It was also sheer luck that while the interviews were being conducted in 2006 and 2007, Ted Haggard, pastor of the New Life Church as well as president of the National Association of Evangelicals, was publicly outed as gay and a meth user. So the piece, while initially seeking to understand the roots and fruits of religious fervor in the Rockies, is equally about what happens to a faith-dominated community when its belief systems are upended by realities on the ground. How the community subtly throws Haggard under the bus — along with another local preacher who came out during the same period — says volumes about who these zealots really are. At the same time, the score, usually through very perky melodies and ditties taken from interview material, lightens the mood and makes these zealots into human beings. As directed by Cosson, This Beautiful City leaves you zigzagging between the pious and the personally powerful, such as a liberal Jew who rages against the infiltration of religiosity in the armed services and a defiant transgender city planner.

Writer-performer Marc Bamuthi Joseph's solo piece the break/s, directed by Michael John Garcés, was the sole work at Humana in which cynicism could be seen as emanating from within, not in response to interactions with the world. In a blend of hip-hop music and poetry with feverishly articulate if unfocused self-examination, Joseph, a choreographer and dancer, traces his journey as a performer and teacher who has worked across the globe. Considering how swaggering hip-hop culture is, especially for men, what was astonishing was how vulnerable Joseph seemed. When break dancing across the stage as video interviews with enthusiasts waxed lyrical about the subculture's charm and meaning, he infused into his hurling gyrations enough self-doubt and introspection to make him a galvanizing figure. I do wish that Joseph had been clearer as to what his ultimate point in the break/s really is, but it was energizing to watch him struggle to discover it.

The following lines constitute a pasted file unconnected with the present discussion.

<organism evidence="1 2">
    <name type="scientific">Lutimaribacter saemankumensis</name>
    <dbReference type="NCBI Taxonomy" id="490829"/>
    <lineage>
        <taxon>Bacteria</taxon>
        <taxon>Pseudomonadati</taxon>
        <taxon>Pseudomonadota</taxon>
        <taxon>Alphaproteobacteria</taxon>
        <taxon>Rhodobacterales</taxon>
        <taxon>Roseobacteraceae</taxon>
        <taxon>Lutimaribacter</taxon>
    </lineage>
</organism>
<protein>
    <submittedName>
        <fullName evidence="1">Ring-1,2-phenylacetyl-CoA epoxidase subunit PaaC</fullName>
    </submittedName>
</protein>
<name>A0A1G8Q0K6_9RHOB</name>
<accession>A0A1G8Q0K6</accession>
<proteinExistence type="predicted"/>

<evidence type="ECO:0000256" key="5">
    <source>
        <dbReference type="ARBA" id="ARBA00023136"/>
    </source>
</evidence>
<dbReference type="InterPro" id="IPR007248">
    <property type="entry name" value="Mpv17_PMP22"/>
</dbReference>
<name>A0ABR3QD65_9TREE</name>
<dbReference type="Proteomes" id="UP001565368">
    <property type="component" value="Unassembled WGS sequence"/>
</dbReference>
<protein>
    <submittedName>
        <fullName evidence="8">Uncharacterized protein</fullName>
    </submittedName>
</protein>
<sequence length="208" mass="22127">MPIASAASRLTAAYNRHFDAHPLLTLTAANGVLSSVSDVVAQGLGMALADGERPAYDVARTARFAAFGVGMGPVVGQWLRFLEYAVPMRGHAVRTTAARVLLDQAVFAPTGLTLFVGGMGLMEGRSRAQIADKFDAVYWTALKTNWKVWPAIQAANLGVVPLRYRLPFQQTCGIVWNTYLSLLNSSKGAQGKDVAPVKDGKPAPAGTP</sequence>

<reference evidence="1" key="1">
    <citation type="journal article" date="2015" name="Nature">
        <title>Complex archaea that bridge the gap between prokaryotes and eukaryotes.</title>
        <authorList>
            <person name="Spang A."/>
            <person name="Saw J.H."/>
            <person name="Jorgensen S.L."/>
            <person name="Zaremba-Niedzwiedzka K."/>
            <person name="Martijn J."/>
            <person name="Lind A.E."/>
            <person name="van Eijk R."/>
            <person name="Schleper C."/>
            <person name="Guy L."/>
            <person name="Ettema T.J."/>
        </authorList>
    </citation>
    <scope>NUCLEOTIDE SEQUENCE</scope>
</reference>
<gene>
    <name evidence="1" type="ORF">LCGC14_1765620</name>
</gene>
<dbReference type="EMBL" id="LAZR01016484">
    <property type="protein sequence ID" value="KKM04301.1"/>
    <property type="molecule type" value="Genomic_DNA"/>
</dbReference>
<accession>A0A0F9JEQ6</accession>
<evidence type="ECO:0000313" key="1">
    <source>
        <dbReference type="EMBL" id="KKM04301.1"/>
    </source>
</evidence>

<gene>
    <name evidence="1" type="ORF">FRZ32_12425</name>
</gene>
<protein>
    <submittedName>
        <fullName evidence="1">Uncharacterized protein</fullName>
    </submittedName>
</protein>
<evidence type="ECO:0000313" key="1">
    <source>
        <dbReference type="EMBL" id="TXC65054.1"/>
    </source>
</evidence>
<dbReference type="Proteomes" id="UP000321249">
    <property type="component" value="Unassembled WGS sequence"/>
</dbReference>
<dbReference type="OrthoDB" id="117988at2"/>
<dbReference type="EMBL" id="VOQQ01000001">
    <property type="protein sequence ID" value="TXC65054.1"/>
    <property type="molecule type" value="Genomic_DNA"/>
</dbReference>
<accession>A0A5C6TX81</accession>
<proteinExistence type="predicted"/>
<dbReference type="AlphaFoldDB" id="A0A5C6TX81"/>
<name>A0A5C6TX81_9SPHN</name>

Two plays — Carly Mensch's All Hail Hurricane Gordo, about a socially maladjusted man who is either autistic or suffers from Asperger's syndrome, and Jennifer Haley's Neighborhood 3: Requisition of Doom, a nihilistic play about teenagers playing a video game that comes to life and brings death to their vanilla town — made me cynical about playwriting. In the first case, the writing in Gordo was simply amateurish and much of the acting even worse; I've heard crummier jokes on How I Met Your Mother delivered with more precision. And the fact that we never learn what's really wrong with Gordo (a moppet-haired Patrick James Lynch) makes the dynamic with his brother Chaz (Matthew Dellapina) uninteresting. First they rent out a room to punkish India (an erratic Tracee Chimo), then her father, Oscar (the fine William McNulty), arrives to take her home. Sean Daniels stages the play with high energy, but it doesn't produce much more than wind and rain. And as for Haley's piece, it's a comet that belongs in outer space.